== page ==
Shoulder to Shoulder » UK-US defence, development & foreign policy blog

Proud to be a British (female) Diplomat

When I first told my dad that I wanted to be a British diplomat, he told me not to be daft; as a woman who hadn’t studied at either Oxford or Cambridge University, I didn’t stand a chance, he said. I like to think he was protecting me from disappointment. Or perhaps he was employing reverse psychology. Either way, I set out to prove him wrong. Now, nearly 20 years … Read more »Proud to be a British (female) Diplomat

Battles historic and partnerships enduring

The P-51 Mustang was an iconic fighter aircraft in US combat service during the 1940s and 1950s during the Second World War, and the Korean War. A global phenomenon, it was also pressed into service by allies including Australia, South Africa, the Republic of Korea, France and the Netherlands. It was first flown operationally by the UK’s Royal Air Force as a tactical-reconnaissance aircraft and fighter-bomber. The Mustang was the … Read more »Battles historic and partnerships enduring

Testing new technologies for the battlefield

The following is a guest post from Captain Graham Henderson, Plans Staff Officer within the Headquarters of the UK’s 1st Mechanized Brigade who participated in the Network Integration Evaluation (NIE). Heavy wind gusts and unforgiving terrain set ideal conditions for testing new equipment in a joint exercise known as the NIE. The Network Integration Evaluation (NIE) is the US Army’s flagship capability development event that is at the very forefront … Read more »Testing new technologies for the battlefield

Impressions from Pyongyang

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“What do British people hate?” A straightforward question – but context is everything. When posed by an earnest thirteen-year-old North Korean schoolboy, in a Q&A discussion with British diplomatic visitors, it took me by surprise. But then much of what my colleagues and I experienced during a week-long familiarisation visit to the Democratic People’s Republic of (i.e. North) Korea – the world’s most secretive regime and arguably its worst human-rights … Read more »Impressions from Pyongyang

The next step forward

When Google unveiled its latest prototype of a self-driving car in May, it marked a new stage in the relationship between humans and autonomous vehicles in a very public way. But it is just one visible piece of the technical progress in areas such as autonomous systems, advanced manufacturing, and in the thinking on how humans will interact with these new technologies in the future as they become universal. Then … Read more »The next step forward

From Washington to Beijing

One of the hardest things I have to do is explain my job. I work on Asia at the British Embassy in Washington DC, and “why?” is the most common question. And, particularly from Americans, “But the UK isn’t a Pacific nation, you haven’t got any skin in the game.” But the simple answer is that Asia, and the ways in which it is changing, matters a lot to everyone. … Read more »From Washington to Beijing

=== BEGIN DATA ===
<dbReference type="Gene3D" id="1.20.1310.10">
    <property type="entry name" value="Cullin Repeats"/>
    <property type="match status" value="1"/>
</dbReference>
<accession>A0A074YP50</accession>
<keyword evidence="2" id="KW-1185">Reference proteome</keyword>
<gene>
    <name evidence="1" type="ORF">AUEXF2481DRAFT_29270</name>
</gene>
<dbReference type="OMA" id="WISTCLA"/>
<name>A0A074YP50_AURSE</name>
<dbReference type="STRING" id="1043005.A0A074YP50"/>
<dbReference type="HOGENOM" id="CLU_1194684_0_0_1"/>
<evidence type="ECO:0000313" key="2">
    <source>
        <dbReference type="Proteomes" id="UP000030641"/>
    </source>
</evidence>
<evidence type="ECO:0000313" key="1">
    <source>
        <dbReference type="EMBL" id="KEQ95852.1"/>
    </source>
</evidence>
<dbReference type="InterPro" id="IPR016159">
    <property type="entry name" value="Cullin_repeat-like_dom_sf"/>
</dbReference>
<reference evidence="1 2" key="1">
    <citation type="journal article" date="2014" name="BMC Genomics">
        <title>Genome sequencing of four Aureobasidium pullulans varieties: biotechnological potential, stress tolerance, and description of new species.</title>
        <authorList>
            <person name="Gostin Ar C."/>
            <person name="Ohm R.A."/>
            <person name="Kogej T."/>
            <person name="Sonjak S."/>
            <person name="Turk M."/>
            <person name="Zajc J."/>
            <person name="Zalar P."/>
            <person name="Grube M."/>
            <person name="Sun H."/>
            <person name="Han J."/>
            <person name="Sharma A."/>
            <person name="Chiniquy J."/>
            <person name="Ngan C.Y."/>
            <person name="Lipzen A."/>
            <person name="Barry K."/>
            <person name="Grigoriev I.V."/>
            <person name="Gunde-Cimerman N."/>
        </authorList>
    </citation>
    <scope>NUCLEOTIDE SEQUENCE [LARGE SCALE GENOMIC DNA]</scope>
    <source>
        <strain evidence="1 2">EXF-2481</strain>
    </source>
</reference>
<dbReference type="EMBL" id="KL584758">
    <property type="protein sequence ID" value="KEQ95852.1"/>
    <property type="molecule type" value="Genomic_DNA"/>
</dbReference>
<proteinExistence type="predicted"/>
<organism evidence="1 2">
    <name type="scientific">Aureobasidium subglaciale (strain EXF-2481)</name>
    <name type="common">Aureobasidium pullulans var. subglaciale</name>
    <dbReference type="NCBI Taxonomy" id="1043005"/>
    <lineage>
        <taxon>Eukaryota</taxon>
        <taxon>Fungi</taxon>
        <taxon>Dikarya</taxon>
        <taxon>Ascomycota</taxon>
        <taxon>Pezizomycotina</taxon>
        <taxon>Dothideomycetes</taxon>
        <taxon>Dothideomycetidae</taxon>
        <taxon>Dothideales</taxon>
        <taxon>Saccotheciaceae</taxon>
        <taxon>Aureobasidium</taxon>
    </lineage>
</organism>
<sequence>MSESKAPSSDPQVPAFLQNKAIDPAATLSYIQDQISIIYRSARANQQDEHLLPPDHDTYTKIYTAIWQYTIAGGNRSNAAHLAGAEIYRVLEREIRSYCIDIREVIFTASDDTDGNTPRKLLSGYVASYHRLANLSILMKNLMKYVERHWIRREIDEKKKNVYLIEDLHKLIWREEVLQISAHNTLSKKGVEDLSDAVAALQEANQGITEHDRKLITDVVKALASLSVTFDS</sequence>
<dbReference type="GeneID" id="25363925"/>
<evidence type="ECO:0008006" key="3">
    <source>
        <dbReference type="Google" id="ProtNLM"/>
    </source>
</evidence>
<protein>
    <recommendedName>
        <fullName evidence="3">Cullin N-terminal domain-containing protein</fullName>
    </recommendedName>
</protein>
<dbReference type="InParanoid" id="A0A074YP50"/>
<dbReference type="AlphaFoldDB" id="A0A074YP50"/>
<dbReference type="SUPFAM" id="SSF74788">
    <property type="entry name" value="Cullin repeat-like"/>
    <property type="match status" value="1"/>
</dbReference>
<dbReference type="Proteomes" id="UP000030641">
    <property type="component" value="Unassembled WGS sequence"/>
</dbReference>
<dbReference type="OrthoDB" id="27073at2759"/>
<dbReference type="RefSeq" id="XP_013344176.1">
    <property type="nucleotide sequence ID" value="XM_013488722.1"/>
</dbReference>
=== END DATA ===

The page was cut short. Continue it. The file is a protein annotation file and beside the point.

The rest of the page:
Incentivizing Innovation in #Development

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I’ve been getting into Twitter in the last couple of weeks. I know I’m only five years later than everyone else, but I’m loving the new insights and the quirkiness of it all. Two things were “trending” on my Twitter timeline recently that, seemingly unrelated, made me reflect on the incentives shaping donor effectiveness. The Global Development Lab First, USAID launched its Global Development Lab (#GlobalDevLab). This happened with much … Read more »Incentivizing Innovation in #Development

Inherited Identities, New Futures

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Diaspora – from Greek, “scattering, dispersion” Identity can be a complicated thing. What does it mean to be part of a diaspora? Do people always carry the old country with them or do they gradually leave it behind? You could read Zadie Smith or Jhumpa Lahiri for some answers. This isn’t a fictional question for me. Over a hundred years ago, facing poverty in Yemen, my great-grandfather Saeed moved his family to … Read more »Inherited Identities, New Futures

We Stand #withSyria in DC

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Saturday will mark the third anniversary of the start of the conflict in Syria. For me, Syria has been a big part of my working and personal life this week and for the last few years. In my day job we’ve been working with the US and others on ways to secure better access into Syria for humanitarian assistance. More than 3.5 million people are living in areas of Syria that are … Read more »We Stand #withSyria in DC

Africa 2014: pessimism, optimism, or both?

Africa has had a “bad start” to 2014. Or so I keep hearing. But I wonder, how does a whole continent have a bad start? Do a billion people collectively have a bad day? What people usually mean is that Africa has experienced a lot of violence this year. No denying that. Horrific atrocities in the Central African Republic or grotesque attacks by Boko Haram in Nigeria or Al-Shabaab in … Read more »Africa 2014: pessimism, optimism, or both?